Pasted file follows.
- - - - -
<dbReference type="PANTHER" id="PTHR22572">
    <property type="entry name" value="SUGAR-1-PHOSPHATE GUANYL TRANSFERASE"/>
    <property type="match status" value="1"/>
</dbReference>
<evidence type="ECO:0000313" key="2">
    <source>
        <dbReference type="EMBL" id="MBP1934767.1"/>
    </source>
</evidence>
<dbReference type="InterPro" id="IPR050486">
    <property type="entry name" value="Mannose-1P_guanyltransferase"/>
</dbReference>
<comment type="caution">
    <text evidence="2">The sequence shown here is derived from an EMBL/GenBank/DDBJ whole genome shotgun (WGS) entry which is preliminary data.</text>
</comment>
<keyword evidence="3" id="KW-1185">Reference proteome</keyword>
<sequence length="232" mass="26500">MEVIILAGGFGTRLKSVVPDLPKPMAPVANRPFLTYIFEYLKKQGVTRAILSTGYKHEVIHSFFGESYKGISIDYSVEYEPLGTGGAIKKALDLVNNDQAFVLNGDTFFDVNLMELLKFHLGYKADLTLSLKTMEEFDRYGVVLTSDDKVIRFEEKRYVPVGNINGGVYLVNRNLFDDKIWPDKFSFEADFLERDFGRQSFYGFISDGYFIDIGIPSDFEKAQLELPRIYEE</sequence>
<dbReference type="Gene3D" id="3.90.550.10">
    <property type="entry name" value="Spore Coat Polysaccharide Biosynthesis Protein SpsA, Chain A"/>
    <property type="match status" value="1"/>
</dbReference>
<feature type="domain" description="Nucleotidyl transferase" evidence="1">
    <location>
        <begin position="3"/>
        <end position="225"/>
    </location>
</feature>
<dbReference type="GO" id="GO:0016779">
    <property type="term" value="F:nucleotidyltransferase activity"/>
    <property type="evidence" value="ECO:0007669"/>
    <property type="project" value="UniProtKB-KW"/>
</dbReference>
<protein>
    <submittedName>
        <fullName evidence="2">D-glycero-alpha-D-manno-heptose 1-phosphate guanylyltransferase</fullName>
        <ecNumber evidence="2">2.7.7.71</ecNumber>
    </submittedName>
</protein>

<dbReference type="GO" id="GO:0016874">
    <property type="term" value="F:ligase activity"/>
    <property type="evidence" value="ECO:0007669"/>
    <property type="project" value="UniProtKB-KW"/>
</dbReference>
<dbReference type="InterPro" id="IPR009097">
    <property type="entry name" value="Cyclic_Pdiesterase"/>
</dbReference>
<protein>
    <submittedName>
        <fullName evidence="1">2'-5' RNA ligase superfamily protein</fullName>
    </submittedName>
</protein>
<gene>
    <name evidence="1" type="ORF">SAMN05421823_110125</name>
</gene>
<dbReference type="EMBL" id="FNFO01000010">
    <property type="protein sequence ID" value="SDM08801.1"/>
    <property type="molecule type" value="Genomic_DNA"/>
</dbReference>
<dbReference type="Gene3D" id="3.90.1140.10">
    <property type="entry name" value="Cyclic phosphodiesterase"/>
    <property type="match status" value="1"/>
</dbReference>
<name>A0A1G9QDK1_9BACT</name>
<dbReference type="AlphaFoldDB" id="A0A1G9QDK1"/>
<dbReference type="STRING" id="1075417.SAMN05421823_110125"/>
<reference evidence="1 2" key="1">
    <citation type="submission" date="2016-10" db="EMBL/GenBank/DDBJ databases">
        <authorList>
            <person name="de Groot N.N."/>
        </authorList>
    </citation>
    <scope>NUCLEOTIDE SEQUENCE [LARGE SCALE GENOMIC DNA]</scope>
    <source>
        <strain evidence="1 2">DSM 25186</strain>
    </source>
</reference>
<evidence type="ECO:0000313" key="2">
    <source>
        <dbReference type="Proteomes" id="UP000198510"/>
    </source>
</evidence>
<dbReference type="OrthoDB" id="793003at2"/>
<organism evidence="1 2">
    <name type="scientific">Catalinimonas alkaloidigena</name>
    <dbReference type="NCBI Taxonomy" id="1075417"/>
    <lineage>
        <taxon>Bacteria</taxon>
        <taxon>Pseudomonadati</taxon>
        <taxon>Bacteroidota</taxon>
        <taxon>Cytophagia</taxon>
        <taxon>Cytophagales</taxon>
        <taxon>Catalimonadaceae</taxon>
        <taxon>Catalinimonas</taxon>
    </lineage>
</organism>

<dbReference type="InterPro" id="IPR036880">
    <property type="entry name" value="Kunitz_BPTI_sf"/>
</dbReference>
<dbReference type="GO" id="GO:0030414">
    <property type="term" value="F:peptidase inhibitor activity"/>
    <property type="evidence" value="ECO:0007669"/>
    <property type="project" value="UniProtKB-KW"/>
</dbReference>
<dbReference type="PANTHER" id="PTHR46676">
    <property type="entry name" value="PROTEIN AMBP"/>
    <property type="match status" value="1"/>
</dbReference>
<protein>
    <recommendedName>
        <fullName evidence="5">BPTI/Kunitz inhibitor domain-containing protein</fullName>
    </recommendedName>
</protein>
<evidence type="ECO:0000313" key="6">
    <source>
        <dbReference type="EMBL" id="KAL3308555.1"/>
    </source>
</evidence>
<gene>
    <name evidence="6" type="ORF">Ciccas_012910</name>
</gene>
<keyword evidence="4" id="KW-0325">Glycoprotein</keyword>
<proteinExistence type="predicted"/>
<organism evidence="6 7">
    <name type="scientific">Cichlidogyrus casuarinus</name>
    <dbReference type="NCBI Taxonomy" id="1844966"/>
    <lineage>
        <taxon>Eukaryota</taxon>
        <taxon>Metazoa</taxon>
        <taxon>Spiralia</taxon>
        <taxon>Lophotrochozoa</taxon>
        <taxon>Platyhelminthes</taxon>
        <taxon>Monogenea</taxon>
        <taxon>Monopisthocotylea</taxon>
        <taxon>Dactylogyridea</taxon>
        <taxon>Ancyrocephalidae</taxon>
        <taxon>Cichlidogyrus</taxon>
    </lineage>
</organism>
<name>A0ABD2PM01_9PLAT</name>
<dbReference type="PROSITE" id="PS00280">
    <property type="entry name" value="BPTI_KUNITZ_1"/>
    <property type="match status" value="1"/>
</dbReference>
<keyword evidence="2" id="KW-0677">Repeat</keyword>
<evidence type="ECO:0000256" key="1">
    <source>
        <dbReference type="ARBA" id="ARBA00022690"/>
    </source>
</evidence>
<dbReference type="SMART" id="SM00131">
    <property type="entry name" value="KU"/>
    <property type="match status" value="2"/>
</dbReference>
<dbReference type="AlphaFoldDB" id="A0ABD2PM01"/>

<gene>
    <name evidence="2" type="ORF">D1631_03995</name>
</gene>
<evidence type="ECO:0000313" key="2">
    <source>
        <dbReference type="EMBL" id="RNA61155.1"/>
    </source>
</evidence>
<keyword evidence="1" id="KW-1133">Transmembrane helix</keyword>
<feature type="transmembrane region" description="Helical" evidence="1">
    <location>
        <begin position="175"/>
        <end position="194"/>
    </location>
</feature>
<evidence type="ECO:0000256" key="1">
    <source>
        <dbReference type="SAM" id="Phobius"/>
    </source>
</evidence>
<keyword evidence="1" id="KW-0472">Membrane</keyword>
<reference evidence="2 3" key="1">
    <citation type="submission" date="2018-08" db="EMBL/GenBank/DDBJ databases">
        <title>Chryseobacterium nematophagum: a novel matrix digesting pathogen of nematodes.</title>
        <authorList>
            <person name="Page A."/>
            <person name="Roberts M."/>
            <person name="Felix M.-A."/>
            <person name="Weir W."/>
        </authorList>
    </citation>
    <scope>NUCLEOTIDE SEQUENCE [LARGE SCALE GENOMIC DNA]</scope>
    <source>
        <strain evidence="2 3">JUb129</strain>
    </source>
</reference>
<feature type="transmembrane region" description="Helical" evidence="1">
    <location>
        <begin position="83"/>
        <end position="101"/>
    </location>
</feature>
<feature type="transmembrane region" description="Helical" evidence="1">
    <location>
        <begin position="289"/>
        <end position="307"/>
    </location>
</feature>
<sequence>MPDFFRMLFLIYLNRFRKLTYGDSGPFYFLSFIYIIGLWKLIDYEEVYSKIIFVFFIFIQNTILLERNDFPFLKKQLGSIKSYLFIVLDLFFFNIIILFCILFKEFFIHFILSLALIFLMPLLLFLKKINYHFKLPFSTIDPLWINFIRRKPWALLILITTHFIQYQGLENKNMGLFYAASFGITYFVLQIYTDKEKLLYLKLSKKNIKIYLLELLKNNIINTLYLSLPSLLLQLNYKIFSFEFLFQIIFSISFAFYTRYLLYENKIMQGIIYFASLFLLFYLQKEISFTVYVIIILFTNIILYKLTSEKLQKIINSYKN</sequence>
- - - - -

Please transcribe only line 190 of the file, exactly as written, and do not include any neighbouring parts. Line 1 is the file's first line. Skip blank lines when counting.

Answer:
</reference>